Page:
The state Department of Land and Natural Resources is seeking new projects for the Hawaii Forest Legacy Program to protect important working forest lands from the threat of conversion to non-forest uses.
The U.S. Forest Service-funded Forest Legacy Program, administrated through DLNR’s Division of Forestry and Wildlife, welcomes applications for conservation acquisition assistance.
The Hawaii Forest Legacy Program works with private landowners, conservation nonprofit groups, the counties and other state agencies to promote sustainable, healthy forests.
“The Forest Legacy Program can be a very competitive program with only a few dozen projects being funded by the U.S. Forest Service each year,” said Lisa Hadway, administrator of the Division of Forestry and Wildlife, “but Hawaii projects have always competed well in this national program.”
Roughly 58 percent of the land in Hawaii is privately owned, and 45,000 acres have been protected under the state’s program. The Division of Forestry and Wildlife also is currently working on projects that will protect an additional 5,000 acres of important forested watershed lands through the establishment of conservation easements.
Conservation easements, similar to the agreement reached this year between the state, City and County of Honolulu, the Trust for Public Land and Turtle Bay Resort for 665.8 acres in Kahuku, are a relatively new conservation tool that allows a landowner to retain ownership of the restricted title to their property while providing permanent protection from development or unsustainable uses, providing landowners with an alternative to selling their land to development companies. While entering into a conservation easements is voluntary, restrictions are binding to all future owners in perpetuity.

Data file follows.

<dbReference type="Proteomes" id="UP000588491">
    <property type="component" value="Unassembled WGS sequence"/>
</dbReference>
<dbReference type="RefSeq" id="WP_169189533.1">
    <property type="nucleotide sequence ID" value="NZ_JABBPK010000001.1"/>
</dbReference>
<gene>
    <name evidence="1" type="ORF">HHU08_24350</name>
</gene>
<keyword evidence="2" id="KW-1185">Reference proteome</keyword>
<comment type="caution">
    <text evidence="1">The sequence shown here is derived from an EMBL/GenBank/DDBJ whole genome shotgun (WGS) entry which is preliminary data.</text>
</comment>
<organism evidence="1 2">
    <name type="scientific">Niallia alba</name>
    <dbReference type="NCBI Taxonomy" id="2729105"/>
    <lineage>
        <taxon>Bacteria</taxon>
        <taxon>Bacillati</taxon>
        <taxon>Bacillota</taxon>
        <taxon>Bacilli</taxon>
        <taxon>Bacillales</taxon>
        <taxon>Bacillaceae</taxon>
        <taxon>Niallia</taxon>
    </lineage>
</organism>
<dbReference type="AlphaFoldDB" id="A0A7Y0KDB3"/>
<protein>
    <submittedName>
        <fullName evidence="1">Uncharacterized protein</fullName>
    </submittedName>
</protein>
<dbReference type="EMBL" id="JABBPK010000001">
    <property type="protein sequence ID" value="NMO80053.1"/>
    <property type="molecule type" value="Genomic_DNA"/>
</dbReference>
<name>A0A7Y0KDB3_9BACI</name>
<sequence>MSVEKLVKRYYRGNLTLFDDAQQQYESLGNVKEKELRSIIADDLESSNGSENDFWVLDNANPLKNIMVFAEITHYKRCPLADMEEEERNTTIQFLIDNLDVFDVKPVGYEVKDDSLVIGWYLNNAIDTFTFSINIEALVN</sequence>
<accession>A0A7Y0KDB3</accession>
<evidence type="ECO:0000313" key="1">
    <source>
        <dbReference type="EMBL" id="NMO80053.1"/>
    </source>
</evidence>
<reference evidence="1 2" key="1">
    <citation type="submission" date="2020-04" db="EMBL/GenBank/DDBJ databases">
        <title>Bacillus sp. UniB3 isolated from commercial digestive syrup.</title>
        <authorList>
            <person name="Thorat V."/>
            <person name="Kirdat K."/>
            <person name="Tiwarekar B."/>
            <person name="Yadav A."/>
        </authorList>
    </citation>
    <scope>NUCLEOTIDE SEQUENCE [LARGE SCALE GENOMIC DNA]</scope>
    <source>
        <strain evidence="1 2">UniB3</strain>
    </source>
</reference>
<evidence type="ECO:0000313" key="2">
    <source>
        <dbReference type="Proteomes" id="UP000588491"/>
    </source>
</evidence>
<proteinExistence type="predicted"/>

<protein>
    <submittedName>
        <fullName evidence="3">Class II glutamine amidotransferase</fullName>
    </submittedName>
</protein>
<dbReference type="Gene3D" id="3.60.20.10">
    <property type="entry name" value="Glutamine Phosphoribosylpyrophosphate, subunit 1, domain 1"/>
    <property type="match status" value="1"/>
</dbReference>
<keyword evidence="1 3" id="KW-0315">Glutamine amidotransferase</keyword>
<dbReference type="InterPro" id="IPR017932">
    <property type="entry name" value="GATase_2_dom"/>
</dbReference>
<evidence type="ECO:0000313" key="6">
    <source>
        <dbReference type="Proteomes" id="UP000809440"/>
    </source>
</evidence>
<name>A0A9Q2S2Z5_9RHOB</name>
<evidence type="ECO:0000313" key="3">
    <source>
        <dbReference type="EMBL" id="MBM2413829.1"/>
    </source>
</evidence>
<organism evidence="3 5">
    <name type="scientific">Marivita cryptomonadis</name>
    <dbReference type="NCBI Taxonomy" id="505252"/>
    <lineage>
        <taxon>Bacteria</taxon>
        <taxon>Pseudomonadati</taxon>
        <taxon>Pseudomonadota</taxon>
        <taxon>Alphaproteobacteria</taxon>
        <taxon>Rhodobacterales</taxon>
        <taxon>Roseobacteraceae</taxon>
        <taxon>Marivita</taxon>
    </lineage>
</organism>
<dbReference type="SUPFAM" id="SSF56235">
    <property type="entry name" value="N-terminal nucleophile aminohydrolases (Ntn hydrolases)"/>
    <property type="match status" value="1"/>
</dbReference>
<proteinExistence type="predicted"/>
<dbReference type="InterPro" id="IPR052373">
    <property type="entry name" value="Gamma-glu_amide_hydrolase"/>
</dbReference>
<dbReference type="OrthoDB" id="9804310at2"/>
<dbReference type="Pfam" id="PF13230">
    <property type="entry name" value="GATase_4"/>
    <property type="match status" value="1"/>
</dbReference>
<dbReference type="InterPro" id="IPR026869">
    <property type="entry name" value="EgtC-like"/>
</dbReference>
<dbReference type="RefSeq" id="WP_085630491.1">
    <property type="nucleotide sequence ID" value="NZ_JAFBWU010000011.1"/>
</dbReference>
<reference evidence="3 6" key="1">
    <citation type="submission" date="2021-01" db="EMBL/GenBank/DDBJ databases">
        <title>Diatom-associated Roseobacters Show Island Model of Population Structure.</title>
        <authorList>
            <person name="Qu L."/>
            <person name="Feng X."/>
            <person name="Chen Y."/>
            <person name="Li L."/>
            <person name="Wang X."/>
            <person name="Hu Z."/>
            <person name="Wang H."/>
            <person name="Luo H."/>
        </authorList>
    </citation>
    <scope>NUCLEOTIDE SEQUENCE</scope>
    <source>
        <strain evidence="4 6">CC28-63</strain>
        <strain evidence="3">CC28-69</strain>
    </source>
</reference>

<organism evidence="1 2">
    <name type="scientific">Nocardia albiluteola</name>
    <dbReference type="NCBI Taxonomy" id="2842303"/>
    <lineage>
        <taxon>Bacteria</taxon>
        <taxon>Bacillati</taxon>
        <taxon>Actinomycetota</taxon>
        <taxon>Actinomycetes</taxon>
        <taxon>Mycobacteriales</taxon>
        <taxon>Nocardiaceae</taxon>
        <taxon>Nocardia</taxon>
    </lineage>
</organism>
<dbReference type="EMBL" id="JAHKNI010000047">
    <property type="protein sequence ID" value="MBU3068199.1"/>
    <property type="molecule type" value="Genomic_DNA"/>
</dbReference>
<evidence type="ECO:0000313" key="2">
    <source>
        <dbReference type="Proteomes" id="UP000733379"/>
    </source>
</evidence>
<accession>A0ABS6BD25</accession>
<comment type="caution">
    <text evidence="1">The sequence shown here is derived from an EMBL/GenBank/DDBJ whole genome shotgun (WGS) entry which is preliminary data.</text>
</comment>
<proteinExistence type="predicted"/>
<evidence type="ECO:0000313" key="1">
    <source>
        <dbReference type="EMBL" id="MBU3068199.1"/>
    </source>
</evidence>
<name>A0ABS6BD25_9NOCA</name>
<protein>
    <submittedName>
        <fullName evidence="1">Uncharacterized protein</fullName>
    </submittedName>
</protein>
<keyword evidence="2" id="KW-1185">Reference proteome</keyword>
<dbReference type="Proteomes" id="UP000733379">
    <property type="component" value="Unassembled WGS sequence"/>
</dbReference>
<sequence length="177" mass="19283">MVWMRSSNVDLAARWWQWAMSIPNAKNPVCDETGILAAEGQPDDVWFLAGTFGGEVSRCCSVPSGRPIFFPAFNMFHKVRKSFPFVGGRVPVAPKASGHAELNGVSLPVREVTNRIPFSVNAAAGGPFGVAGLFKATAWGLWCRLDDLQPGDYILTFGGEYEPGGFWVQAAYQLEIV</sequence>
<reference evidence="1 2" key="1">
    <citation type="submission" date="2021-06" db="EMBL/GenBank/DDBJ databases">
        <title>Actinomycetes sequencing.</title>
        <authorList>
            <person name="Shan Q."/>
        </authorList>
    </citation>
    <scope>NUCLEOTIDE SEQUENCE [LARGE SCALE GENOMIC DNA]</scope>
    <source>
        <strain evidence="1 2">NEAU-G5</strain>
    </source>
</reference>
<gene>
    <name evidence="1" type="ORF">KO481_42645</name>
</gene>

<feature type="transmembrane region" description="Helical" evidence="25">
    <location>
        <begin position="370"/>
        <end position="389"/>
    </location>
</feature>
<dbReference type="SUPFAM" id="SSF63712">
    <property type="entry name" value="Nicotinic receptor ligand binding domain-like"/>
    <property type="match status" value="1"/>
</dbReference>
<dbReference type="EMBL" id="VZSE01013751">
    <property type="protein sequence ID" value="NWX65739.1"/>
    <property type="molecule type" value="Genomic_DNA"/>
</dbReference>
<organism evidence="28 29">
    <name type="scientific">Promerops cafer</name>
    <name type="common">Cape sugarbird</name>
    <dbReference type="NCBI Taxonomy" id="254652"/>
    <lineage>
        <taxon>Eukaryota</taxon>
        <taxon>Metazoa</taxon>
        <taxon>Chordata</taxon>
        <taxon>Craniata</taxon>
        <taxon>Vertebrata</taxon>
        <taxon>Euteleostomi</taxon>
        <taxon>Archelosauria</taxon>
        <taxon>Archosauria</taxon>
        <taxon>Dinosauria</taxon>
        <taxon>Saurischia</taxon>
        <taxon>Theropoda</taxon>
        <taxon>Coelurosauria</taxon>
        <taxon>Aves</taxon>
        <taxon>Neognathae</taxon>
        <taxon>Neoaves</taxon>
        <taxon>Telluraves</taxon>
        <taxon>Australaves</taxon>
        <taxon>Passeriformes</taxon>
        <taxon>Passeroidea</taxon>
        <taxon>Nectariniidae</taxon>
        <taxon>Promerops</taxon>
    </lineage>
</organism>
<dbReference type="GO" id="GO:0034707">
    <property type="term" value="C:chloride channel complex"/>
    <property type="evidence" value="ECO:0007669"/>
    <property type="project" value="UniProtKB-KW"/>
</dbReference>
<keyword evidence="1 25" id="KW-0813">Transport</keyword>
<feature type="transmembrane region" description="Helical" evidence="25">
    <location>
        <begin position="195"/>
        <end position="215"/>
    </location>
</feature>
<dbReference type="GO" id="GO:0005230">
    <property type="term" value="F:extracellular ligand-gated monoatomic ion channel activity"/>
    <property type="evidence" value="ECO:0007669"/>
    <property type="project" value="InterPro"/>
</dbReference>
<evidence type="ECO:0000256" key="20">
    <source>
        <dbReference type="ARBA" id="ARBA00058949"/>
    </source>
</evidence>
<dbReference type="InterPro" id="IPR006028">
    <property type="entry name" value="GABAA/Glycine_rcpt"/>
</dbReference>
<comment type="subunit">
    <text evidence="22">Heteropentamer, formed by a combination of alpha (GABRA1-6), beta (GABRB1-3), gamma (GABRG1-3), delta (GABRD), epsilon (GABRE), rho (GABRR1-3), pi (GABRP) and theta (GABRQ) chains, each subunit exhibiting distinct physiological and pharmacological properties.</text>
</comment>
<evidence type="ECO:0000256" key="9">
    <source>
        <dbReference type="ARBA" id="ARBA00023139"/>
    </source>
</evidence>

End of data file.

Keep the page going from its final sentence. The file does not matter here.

The Hawaii Forest Legacy Program identified forest lands throughout the state as important and in need of permanent protection, complementing the state’s broader watershed initiative, “The Rain Follows the Forest.”
More about this can be found in the States Assessment of Needs on the Hawaii Forest Legacy Program website (http://dlnr.hawaii.gov/forestry/lap/forest-legacy/). The Hawaii program accepts fee title and conservation easement acquisitions. Fee title acquisitions are voluntary and can provide landowners with the knowledge that their property will be managed and owned in perpetuity by the state.
“With the help of land trusts and conservation minded landowners, we have been able to protect our important forest resource, preserving watersheds, sheltering endangered species, and safeguard our culturally important sites,” Hadway said.
The deadline for the next round of applications to the Hawaii Forest Legacy Program is Aug. 20. Applications can be found at http://dlnr.hawaii.gov/forestry/lap/forest-legacy/ and should be submitted to Irene Sprecher by email at Irene.M.Sprecher@Hawaii.gov.
Landowners and nonprofits entities interested in participating in the program are encouraged to contact Sprecher at the DLNR Division of Forestry and Wildlife at (808) 587-4167 or by email to discuss their property and interest in the program.